Slave owners received large sums in compensation: a compromise with which the abolitionists were unhappy, but which they recognised as necessary in order to attain their great aim of ending slavery itself.
For over a century from 1807, the Royal Navy enforced the ban. After a long and deep-felt national debate there had been a complete change of policy. Slavery had existed in many different cultures and parts of the globe since ancient times, and Britain now led the way in recognising it to be vile and paying the cost of eradicating it.
This was a more valuable service to humanity, and above all to the slaves of that period, than a tardy payment of reparations 200 years later to their remote descendants.
No sums of money, great or small, can now in the slightest degree alleviate the sufferings of the millions of Africans who were sold into slavery.
Looked at in this light, the belated anxiety by various institutions to discover how they may have profited from the slave trade, and to make a display of penitence, look like so much humbug.
When Pontius Pilate washed his hands, he had just sent an innocent man to be crucified. These latter-day hand-washers pretend, perhaps even believe, they are under a moral obligation to cleanse themselves from crimes they did not commit, by making gestures which can be of no use to the victims of those crimes.
In some cases, the end effect is to stir up hatred against those held responsible, whether rightly or wrongly, for acts committed centuries ago, and against their family – spouse and children.
Any acts of benevolence this family may have performed are ignored. They belong to the wrong class, so according to the vulgar, sub-Marxist assumptions of their opponents they deserve to be flogged.
Under the guise of righting an ancient wrong, a new one is committed. Liberals proclaim their belief in the rehabilitation of offenders: that a second chance should be given to malefactors.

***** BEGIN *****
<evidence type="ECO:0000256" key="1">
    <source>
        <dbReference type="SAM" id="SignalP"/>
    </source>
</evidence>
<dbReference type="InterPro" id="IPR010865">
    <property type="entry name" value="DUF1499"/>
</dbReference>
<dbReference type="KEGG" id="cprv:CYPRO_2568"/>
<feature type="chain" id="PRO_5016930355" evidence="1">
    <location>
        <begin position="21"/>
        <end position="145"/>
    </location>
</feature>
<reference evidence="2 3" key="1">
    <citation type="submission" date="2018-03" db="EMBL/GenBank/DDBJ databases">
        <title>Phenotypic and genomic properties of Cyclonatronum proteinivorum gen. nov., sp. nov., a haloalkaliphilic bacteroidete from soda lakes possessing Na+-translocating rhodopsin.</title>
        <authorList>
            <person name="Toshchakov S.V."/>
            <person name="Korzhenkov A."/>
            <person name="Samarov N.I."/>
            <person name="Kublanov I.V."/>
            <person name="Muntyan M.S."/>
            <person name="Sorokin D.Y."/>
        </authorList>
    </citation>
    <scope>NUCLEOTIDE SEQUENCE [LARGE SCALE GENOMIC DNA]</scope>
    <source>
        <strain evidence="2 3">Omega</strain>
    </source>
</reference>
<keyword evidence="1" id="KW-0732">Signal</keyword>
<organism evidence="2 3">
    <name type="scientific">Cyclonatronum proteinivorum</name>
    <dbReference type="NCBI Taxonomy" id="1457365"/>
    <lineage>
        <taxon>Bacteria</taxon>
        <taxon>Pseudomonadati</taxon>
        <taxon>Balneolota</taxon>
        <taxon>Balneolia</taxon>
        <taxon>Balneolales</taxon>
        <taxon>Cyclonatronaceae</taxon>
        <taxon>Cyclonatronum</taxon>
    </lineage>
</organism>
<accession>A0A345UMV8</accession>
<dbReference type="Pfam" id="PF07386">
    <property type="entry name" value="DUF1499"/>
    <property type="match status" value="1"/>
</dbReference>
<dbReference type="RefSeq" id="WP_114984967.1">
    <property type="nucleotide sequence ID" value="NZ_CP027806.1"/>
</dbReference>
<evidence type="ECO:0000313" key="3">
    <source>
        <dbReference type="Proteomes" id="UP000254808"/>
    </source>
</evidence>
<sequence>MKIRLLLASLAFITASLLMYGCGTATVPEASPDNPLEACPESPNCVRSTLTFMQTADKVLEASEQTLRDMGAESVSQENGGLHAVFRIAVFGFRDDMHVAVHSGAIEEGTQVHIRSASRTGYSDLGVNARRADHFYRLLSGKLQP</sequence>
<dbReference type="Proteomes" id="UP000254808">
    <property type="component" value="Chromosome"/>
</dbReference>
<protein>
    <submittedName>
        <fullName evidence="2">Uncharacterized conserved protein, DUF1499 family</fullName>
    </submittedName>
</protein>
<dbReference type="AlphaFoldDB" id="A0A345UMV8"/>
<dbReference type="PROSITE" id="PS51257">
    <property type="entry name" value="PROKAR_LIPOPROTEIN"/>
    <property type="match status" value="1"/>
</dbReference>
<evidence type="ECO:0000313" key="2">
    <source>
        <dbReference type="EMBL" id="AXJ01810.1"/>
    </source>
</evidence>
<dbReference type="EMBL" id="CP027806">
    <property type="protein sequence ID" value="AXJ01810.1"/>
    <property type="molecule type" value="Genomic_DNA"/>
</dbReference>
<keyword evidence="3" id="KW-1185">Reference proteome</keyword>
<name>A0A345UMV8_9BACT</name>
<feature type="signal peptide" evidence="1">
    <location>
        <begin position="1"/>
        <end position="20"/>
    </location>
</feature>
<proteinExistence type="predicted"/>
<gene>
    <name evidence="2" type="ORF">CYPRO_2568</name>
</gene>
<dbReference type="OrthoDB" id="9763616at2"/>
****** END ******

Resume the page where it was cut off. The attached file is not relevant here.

But here they are, denouncing people who have done nothing whatever, on the basis that their ancestors may have done something, though nobody knows what.
In 2019, when Cambridge University announced its inquiry into how it had benefited from the slave trade, some people said at once how contemptible an exercise this was:
“Trevor Phillips, formerly chairman of the Equality and Human Rights Commission, whose ancestors were transported from Africa to British Guiana and Barbados, dismisses it as ‘virtue signalling on steroids’, urging the university ‘to change the future rather than attempt to rewrite the past’ and to concentrate on contemporary racial discrimination.”
But most of us kept quiet: I don’t recall writing or saying a single word on this topic. I hoped it would all blow over.
Nigel Biggar, Regius Professor of Moral and Pastoral Theology at Oxford, did not keep quiet. He wrote a piece for The Times about why the inquiry was a great mistake, continued his researches into the history of the British Empire, and in February will bring out a book which is the fruit of those researches, Colonialism: A Moral Reckoning.
When I spoke to him this week, he said the British Empire had involved “some gross injustices, but other endeavours that should command our admiration”.
Those who denounce it as an unmitigated evil are “narcissistic”, the effect of their work is “to undermine the West and confidence in the West”, and he wonders “whether they think of the consequences of undermining confidence” while Putin and Xi are at work.
In his view, we are witnessing “the aggressive exploitation by a minority of zealous activists of the propensity to feel guilty of a larger majority”.